Point Source Audio Sounding Board: Unexpected Ways to Mic a Violin

by Point Source Audio Sounding Board

Many shows these days have musicians onstage, incorporated into the production’s environment, seen playing, often costumed and integrated seamlessly into the performance. They are often even actually part of the narrative, with an actor/musician being a character, at times major roles in the show. Shows like The Band’s Visit, Once, War Horse, and Bandstand all had cast members playing instruments live onstage as did recent staging’s of Company and Sweeney Todd. With a growing number of shows where an instrumentalist is right in the thick of the performance, it is the job of sound designer and the A1 to figure out how to mic that instrument. To help, Point Source Audio has put together some unexpected ways to mic a violin for your consideration.

A helpful guide to choosing between a lavalier, earmount, or headset microphone

Traditionally, lavalier microphones are the go-to mics for mic’ing a violin for recording or in a live performance. Nowadays, depending on the scenario, mic selection and placement can differ. There is an array of microphones that have been used in productions worldwide, and in different application styles. Which is best? That’s hard to answer specifically, but this article will help guide your decision using real world examples when it comes to mic’ing a violin. Please keep in mind that not all sound is equal, and this article provides suggestions only.

Violin Mic’ing with a Lavalier
Our omnidirectional lavalier microphone, better known as the CO-8WL lavalier mic has been a hit in live sound, and recording. This miniature mic has a low profile of merely 4mm in diameter and performs well under pressure.

Our distribution partner, TTT Group – Theater Technics and Technology of Russia frequently stages live violin performances for demonstration using the CO-8WL lavalier mic. For a recent demonstration, violinist Anny Ly performed with the lavalier mic mounted on the strings between the bridge and tailpiece using a string mount. Another example of this mic’ing technique was also used by the Norwegian violinist and composer Henning Kraggerud, known for his musicianship, which, combined with his virtuosity and beauty of tone, has earned him the esteem of his musical colleagues as well as the admiration of audiences worldwide. Point Source Audio’s lavalier microphone, the CO-8WL, proved to set the bar high in recording his beautiful and dark rendition of the Postlude No. 10 in B flat minor.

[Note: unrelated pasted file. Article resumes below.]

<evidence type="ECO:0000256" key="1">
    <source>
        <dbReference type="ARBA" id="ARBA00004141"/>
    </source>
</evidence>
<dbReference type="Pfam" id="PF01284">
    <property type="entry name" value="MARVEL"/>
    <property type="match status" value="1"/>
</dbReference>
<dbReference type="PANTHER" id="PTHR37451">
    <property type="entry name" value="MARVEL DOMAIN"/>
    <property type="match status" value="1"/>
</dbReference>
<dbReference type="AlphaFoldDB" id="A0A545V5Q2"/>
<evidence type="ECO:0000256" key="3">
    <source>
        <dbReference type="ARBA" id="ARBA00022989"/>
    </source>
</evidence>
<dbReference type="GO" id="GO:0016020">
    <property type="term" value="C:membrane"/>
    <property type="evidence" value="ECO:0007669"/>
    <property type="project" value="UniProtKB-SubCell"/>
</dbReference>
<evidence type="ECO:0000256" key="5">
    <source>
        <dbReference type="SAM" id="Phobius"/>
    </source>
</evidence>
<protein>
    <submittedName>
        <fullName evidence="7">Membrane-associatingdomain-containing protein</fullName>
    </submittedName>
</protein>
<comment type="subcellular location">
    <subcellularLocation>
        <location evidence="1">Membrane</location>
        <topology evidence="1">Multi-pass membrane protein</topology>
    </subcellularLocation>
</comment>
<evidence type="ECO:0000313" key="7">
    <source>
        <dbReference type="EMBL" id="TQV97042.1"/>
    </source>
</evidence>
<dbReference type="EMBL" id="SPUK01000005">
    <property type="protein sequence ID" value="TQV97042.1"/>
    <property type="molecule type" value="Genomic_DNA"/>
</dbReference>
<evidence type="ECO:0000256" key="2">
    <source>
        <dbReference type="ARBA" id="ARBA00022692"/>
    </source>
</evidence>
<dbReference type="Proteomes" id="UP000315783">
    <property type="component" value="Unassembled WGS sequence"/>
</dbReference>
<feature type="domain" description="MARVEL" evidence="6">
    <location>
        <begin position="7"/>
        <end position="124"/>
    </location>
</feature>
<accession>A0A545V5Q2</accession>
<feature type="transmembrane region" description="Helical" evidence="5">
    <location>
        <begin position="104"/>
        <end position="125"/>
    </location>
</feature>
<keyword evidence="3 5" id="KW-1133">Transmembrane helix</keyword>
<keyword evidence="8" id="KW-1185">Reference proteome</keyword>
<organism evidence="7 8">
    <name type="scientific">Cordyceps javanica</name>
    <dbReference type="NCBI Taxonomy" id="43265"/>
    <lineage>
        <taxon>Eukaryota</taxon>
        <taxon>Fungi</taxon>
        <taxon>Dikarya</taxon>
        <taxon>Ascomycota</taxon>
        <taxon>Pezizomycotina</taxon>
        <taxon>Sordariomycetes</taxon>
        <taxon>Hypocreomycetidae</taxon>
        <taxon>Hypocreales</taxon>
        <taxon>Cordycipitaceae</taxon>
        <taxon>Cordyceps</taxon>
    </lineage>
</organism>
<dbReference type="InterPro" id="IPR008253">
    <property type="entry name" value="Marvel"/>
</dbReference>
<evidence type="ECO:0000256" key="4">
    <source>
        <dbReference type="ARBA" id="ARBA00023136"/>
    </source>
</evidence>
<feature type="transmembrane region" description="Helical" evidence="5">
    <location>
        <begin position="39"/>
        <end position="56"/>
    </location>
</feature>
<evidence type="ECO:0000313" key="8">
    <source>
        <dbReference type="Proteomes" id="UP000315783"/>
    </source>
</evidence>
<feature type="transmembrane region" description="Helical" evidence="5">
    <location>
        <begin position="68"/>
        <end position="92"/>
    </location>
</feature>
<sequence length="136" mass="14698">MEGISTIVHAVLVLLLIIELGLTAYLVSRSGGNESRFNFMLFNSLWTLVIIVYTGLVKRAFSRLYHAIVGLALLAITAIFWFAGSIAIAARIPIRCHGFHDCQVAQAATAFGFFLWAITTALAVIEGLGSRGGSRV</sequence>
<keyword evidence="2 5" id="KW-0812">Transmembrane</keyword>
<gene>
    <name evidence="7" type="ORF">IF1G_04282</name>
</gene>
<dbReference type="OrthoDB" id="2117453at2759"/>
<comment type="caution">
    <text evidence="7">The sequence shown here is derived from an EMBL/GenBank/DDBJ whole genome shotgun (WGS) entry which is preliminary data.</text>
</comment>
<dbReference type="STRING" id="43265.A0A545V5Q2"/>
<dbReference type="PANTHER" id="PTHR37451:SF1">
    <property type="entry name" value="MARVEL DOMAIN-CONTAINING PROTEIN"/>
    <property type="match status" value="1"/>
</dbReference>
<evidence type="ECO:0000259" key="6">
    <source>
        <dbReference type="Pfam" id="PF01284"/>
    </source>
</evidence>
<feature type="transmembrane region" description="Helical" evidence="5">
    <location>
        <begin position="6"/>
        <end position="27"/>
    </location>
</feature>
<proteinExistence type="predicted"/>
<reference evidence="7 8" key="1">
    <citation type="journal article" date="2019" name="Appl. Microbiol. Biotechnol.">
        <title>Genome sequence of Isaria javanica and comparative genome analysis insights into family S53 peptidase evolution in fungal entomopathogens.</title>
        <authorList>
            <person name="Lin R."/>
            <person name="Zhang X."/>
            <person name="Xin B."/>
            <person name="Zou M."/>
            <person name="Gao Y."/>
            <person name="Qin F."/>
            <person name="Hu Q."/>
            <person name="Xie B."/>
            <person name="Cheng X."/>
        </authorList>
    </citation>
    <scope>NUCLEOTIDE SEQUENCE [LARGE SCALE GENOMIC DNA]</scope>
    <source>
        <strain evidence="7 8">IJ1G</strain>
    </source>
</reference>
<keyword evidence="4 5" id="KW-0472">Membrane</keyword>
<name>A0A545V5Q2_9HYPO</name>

In the video below, you can see and hear both Ly (during the demo) and Kraggerud (video clip shot by himself in Leeds)

Violin Mic’ing (or not) with EMBRACE™A new option in mic’ing a violin actually requires no mic on the instrument itself. The EMBRACE microphone, or EO-8WL—known for being a custom-fit ear mounted microphone—is small and designed for camouflage.

For a performance by the Grammy award-winning Joshua Bell, the EMBRACE solved two challenges: near invisibility of the mic for the cameras, and leaving his 300-year old, multimillion-dollar violin untouched by mics and mounts. You can listen to the precision of the EMBRACE mic during his performance of Seasons of Cubalive at Lincoln Center in this video:

Violin and Vocal Mic’ing with a Headset
Germany’s sibling violin duo—The Twiolins, Marie-Luise and Christoph Dingler—were intent on finding a microphone for live performances in which some songs included vocals. A headset microphone seemed the best choice to provide optimal placement of the element near the instrument as well as double as their vocal mic.

The award-winning SERIES8 headset microphone was selected. “When performing on large stages we always use two CO-8WD headset mics with our wireless systems,” affirmed Christoph Dingler, violinist and sound prodigy. He further praised, “The frequency response of the entire spectrum of our violins are completely captured and conveyed, and the high linear resolution from the miniature-sized capsule is excellent. The CO-8WD is extremely close to the original sound even without equalization—it is absolutely at the top of its class!”

So, if you’re working on a sound design for a production where there are going to be musicians onstage and you need to mic their instruments, consider some of these mic’ing methods so they can be heard and only their talent will be seen.

The Sounding Board monthly column is presented in partnership by Point Source Audio and Stage DirectionsMagazine. To read the PSA Sounding Board Blog, go to http://www.point-sourceaudio.com/sounding-board/ or visit www.point-sourceaudio.com